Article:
You can find an ancient Khmer temple marked on a map or dig one up on Google – Cambodia is covered in Angkorian and pre-Angkorian ruins – but for only a tiny fraction, notably, the most famous ones, will you find any accompanying images or explanations. Discovering what these sites are actually like on the ground then is, to say the least, hit and miss. Even the small and remote sites can be picturesque if not spectacular or can reveal some well-preserved carvings or a remarkable architectural feature while others are at the end of the day just an underwhelming pile of bricks.
After exploring the wonderful Banteay Ampil on a previous trip we set out with somewhat lower expectations for the ruined temple site of Prei Khmeng which we’d located in the eponymously named village just to the west of Siem Reap’s huge West Baray. There’s virtually zero information to be found on the internet or in reference books and we couldn’t find any photos anywhere so, though that wasn’t a promising sign, this obscure temple had after all give its name to an entire style of pre-Angkor architecture. Prei Khmeng style is the name given by archaeologists to the post Sambor Prei Kuk, but pre-Kulen period dating from 635 to around 700 CE. Prasart Prei Khmeng then was probably constructed during the latter half of the 7th century and the reign of legendary King Jayavarman I and as such one of the earliest temples in the entire Siem Reap area.
The architectural style is in fact based on a small collection of period sculptures rather than actual temple design and indeed outside of Sambor Prei Kuk itself, very few temples from this period remain or have been identified. (An earlier temple on the site of Ak Yum and Kompong Tom Province’s Prasart Andet are the only other examples.) Its historical importance then does compensate to some extent for its underwhelming appearance. Underwhelming being an understatement since all that’s left – and the main reason we couldn’t find it even though we were standing 10 feet away – is a pile of earth revealing a few bricks and couple of slabs of sandstone hidden among the weeds. You need a good dose of imagination but even this pile of rubble in a villagers’ backyard would once have been a painted tower on a raised platform surrounded by a moat and an impressive sight amid the paddy-fields for the king’s subjects.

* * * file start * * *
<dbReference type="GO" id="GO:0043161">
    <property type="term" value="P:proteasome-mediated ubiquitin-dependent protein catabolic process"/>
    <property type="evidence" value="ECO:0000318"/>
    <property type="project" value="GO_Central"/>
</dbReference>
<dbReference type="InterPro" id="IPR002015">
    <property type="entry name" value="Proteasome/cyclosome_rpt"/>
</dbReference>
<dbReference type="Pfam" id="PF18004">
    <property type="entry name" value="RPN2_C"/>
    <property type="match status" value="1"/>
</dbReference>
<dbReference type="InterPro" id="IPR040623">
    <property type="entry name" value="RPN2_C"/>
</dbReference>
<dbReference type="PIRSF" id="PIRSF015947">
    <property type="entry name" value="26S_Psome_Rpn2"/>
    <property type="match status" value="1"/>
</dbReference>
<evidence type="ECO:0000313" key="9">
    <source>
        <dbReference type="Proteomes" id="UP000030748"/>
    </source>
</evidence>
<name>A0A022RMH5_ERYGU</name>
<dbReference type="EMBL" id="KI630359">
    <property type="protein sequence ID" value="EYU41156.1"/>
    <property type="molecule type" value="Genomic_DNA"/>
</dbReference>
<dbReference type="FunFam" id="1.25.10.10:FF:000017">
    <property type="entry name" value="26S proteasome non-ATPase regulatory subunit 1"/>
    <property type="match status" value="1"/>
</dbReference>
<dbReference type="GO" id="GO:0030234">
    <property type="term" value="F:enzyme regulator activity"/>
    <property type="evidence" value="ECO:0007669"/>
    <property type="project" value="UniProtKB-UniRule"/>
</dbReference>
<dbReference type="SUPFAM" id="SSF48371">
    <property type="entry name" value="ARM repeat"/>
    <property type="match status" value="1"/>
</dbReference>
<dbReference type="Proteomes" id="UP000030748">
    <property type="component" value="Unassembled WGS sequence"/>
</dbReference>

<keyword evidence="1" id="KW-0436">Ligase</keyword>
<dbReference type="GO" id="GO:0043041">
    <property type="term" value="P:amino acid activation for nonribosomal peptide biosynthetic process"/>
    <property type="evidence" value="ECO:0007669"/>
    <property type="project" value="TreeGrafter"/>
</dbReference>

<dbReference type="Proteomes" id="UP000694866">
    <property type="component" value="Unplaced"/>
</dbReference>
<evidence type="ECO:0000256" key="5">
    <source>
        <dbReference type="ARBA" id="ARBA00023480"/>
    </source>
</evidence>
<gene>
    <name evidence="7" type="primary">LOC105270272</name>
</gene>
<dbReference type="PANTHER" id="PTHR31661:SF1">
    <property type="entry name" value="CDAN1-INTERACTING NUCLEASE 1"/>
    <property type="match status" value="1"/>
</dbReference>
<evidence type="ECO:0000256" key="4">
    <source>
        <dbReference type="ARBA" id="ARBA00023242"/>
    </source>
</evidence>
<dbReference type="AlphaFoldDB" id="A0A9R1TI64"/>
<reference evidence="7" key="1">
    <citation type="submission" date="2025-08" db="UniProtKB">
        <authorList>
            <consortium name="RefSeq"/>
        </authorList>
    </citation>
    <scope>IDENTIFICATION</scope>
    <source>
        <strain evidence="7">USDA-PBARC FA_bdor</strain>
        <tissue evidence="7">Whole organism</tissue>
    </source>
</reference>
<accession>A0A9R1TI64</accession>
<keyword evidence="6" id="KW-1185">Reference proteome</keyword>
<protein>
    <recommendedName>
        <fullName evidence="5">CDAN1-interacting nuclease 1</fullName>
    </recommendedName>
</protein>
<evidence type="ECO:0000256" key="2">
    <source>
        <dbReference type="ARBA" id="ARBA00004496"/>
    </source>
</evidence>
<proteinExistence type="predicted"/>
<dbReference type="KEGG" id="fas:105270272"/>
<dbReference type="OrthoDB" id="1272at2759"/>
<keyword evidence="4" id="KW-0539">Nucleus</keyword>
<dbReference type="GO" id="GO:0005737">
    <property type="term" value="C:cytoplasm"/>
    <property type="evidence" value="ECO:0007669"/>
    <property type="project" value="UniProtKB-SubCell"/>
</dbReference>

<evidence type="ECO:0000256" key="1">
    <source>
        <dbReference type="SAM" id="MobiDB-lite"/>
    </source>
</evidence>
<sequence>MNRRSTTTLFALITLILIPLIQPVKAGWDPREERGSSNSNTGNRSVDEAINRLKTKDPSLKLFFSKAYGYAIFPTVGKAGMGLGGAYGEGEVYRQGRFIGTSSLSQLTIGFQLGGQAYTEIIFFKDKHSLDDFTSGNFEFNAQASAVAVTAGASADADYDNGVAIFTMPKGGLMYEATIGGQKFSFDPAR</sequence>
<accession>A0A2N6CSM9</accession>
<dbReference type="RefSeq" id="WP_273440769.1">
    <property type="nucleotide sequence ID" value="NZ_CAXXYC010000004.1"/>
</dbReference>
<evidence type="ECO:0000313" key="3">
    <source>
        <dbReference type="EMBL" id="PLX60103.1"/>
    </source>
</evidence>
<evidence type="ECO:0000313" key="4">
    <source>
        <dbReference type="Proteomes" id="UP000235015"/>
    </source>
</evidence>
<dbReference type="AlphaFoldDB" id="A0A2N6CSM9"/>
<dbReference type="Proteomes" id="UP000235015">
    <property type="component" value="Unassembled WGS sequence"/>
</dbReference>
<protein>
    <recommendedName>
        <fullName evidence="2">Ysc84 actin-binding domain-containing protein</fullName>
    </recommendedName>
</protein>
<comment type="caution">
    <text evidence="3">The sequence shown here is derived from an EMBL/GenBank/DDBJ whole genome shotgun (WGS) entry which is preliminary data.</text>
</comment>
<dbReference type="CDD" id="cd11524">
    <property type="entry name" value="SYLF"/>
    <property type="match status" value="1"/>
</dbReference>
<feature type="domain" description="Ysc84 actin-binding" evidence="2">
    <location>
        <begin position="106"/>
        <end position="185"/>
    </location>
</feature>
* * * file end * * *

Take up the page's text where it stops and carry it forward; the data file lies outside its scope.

Fortunately for the casual weekend explorer, another nearby dot on a map indicated the more impressive brick towers of Kok Po Temple. 2 partly intact shrines and obvious remains of several others on another moat bordered platform indicate what originally must have been an impressive site though again almost zero information is available. A garuda lintel in the national museum purporting to originate at a Prasart Kok Po would indicate – if it’s the same Kok Po – a mid 9th-century origin and the reign of Jayavarman III who is known to have constructed other temples in that area.
Another 2 or kilometres north our satellite map indicates a huge moated complex over 1 kilometre on each side going by the contemporary name of Neam Roup. The as yet unidentified, early 9th century, city of Amarendrapura is rumoured to lie in this region so as the largest site around could this be a candidate? Intriguing and definitely worthy of investigation though as we’d run out of time that’ll be for our next trip!
These temples around Siem Reap’s West Baray were visited during a free day on our Cambodia Overland tour but again, anyone interested in a bit of part-time exploration, give us a shout!